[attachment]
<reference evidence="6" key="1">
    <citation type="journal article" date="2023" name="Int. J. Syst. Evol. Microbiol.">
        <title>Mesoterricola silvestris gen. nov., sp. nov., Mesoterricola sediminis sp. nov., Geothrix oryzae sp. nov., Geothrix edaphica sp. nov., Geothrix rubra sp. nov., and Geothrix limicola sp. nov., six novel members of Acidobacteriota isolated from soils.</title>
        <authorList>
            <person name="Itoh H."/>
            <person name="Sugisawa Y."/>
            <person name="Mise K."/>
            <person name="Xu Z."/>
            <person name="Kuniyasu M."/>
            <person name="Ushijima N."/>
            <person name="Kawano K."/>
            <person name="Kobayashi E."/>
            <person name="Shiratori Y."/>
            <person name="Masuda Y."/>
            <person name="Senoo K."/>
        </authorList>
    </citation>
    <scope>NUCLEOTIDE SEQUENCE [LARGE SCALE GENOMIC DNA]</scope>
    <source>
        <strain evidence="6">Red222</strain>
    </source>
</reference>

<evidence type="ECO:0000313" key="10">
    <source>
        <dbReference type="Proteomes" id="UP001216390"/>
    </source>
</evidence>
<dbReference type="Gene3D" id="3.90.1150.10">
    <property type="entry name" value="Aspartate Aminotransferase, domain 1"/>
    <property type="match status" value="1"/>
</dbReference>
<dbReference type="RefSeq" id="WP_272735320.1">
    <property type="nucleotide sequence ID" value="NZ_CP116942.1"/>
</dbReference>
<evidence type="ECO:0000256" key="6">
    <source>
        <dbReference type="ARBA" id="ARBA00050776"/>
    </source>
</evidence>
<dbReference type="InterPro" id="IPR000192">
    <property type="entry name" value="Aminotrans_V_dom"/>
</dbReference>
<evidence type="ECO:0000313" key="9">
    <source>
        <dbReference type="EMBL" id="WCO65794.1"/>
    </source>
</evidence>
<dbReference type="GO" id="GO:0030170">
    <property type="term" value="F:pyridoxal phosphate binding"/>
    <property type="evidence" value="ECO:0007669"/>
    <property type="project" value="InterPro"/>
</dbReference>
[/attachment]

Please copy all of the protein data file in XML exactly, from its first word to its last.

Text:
<reference evidence="6" key="1">
    <citation type="journal article" date="2023" name="Int. J. Syst. Evol. Microbiol.">
        <title>Mesoterricola silvestris gen. nov., sp. nov., Mesoterricola sediminis sp. nov., Geothrix oryzae sp. nov., Geothrix edaphica sp. nov., Geothrix rubra sp. nov., and Geothrix limicola sp. nov., six novel members of Acidobacteriota isolated from soils.</title>
        <authorList>
            <person name="Itoh H."/>
            <person name="Sugisawa Y."/>
            <person name="Mise K."/>
            <person name="Xu Z."/>
            <person name="Kuniyasu M."/>
            <person name="Ushijima N."/>
            <person name="Kawano K."/>
            <person name="Kobayashi E."/>
            <person name="Shiratori Y."/>
            <person name="Masuda Y."/>
            <person name="Senoo K."/>
        </authorList>
    </citation>
    <scope>NUCLEOTIDE SEQUENCE [LARGE SCALE GENOMIC DNA]</scope>
    <source>
        <strain evidence="6">Red222</strain>
    </source>
</reference>

<evidence type="ECO:0000313" key="10">
    <source>
        <dbReference type="Proteomes" id="UP001216390"/>
    </source>
</evidence>
<dbReference type="Gene3D" id="3.90.1150.10">
    <property type="entry name" value="Aspartate Aminotransferase, domain 1"/>
    <property type="match status" value="1"/>
</dbReference>
<dbReference type="RefSeq" id="WP_272735320.1">
    <property type="nucleotide sequence ID" value="NZ_CP116942.1"/>
</dbReference>
<evidence type="ECO:0000256" key="6">
    <source>
        <dbReference type="ARBA" id="ARBA00050776"/>
    </source>
</evidence>
<dbReference type="InterPro" id="IPR000192">
    <property type="entry name" value="Aminotrans_V_dom"/>
</dbReference>
<evidence type="ECO:0000313" key="9">
    <source>
        <dbReference type="EMBL" id="WCO65794.1"/>
    </source>
</evidence>
<dbReference type="GO" id="GO:0030170">
    <property type="term" value="F:pyridoxal phosphate binding"/>
    <property type="evidence" value="ECO:0007669"/>
    <property type="project" value="InterPro"/>
</dbReference>